CHENGDU, Sept. 27 (Xinhua) -- Nestled beneath the Jinping Mountain near the Yalong River in southwest China's Sichuan Province, an advanced physics laboratory designed to unveil the mysteries of the universe is currently under construction deep underground.
Located 2,400 meters beneath the surface of the mountain and surrounded by rocks, the China Jinping Underground Laboratory (CJPL) has recently witnessed the completion of a polyethylene shield cabin, a key part of CJPL's second phase construction.
The first phase of the laboratory was completed and put into use at the end of 2010, with a room capacity of about 4,000 cubic meters. It has made a number of scientific achievements, elevating China's dark matter direct detection experiments to an advanced level on the global stage.
The second phase, or the Deep Underground and Ultra-low Radiation Background Facility for Frontier Physics Experiments, started construction in December 2020, with a total room capacity of about 330,000 cubic meters. It is scheduled to be completed and put into use in 2024.
A standard laboratory will be built in the second phase with the advantages of extremely low radon concentration, extremely low environmental radiation, ultra-low cosmic ray flux and ultra-clean space. In addition to dark matter research, studies on neutrino detection, deep underground medical science and rock mechanics will also be carried out in the lab.
Thanks to surrounding rocks as thick as 2,400 meters, the CJPL is exposed to a tiny flux of cosmic rays which is only a 100,000,000th of that on the surface. Reducing environmental radiation from surrounding rocks is critical to the lab.
The builders have adopted multiple measures to minimize the radiation impact on the extremely low-radiation environment, such as water prevention, radon control, and the use of construction materials with low radiation.
"These measures are not enough to guarantee a low radiation environment for a science lab," said Tan Lei, chief engineer of the second phase project. "We need a shielding device with extremely low radiation background. The polyethylene shield is one of the key parts of the most 'pure' laboratory."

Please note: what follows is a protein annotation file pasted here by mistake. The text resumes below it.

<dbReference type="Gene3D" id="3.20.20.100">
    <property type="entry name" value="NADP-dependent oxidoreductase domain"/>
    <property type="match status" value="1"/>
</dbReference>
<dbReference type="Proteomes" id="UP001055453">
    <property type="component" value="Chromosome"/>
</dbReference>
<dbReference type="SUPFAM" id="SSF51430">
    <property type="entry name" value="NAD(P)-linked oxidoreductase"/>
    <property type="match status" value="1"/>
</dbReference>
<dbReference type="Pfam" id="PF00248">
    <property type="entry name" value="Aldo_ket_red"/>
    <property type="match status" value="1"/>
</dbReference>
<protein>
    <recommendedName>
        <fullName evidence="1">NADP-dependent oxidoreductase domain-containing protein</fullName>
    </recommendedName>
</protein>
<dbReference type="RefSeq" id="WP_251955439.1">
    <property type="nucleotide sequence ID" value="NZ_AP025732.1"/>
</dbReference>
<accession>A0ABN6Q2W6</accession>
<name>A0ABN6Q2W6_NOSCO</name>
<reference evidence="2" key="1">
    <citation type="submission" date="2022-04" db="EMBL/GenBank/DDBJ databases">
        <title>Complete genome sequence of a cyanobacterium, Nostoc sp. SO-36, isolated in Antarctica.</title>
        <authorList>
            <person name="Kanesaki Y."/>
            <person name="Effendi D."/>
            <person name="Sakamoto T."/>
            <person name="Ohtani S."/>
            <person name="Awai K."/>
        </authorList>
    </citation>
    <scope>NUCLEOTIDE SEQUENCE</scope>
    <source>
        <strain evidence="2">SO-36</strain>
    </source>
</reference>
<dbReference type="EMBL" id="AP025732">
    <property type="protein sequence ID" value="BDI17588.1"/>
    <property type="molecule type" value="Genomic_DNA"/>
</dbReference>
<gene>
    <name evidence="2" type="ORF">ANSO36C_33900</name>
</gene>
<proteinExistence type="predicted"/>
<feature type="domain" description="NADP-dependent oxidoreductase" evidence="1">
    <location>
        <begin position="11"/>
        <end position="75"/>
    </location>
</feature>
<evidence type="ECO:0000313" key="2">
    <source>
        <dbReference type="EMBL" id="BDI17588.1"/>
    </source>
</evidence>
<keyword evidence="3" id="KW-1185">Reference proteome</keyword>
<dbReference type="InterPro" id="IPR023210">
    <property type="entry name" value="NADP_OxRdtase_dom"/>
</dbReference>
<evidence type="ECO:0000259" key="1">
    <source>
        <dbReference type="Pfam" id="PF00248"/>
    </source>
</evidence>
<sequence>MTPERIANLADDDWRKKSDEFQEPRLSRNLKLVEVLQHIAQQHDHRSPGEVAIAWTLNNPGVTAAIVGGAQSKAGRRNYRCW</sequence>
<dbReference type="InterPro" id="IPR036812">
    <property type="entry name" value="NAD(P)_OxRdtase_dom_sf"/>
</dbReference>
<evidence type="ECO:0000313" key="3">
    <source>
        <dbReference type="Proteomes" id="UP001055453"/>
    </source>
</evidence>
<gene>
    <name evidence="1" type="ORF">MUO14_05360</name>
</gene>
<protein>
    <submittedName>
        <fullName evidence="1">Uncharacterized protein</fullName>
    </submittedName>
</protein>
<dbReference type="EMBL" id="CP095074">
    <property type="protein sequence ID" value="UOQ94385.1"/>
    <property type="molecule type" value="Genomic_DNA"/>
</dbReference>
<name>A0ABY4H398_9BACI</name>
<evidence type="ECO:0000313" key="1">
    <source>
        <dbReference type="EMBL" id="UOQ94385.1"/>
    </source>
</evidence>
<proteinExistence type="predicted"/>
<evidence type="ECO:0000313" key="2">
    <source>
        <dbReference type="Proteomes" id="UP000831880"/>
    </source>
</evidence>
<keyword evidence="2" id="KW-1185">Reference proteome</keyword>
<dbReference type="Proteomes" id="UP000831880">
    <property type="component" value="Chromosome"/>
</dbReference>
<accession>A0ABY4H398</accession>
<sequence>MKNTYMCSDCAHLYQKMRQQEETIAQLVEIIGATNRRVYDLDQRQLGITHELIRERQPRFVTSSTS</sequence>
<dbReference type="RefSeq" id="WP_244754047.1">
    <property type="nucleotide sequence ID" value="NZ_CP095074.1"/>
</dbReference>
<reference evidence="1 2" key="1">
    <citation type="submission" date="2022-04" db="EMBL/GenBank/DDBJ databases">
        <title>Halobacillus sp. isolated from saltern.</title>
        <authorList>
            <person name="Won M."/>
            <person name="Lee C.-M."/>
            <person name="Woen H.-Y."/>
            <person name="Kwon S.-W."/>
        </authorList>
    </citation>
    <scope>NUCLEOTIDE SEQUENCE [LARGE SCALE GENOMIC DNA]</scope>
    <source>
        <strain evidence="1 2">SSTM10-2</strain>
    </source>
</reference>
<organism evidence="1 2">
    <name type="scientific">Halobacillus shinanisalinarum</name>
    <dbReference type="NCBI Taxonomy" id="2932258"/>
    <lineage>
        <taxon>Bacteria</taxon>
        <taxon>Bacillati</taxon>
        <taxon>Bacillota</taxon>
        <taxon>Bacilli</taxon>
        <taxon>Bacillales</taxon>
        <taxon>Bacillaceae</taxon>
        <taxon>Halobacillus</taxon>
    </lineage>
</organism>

The largest of its kind in the world, the shield cabin is 51.9 meters long, 9.78 meters wide, 7.9 meters high and 1 meter thick. It is mainly composed of high-density polyethylene plates with a thickness of 100 millimeters. The total consumption of polyethylene plates is about 1,850 cubic meters, weighing more than 1,800 tonnes.
The construction of the shield cabin requires no continuous joint between the polyethylene plates. The project contractor used Building Information Modeling technology to divide the cabin into more than 10,000 parts by computer modeling and found a way to put all the plates together without a continuous joint.
The contractor also worked with Tsinghua University and Sichuan University to apply the thermal-mechanical coupling theory to construction model analysis and calculation, and found the solution to the construction of a polyethylene shield cabin.
The construction of the second phase is nearing completion, with the installation of electronic and mechanical equipment and pipelines in progress. A research team from Shanghai Jiaotong University is already stationed there to prepare the liquid-xenon dark matter detector for future experiments.
After completion, the CJPL will become a top-tier underground experiment platform with the deepest rock coverage, the lowest cosmic ray flux and the largest available space for research on particle and nuclear physics, astrophysics and cosmology.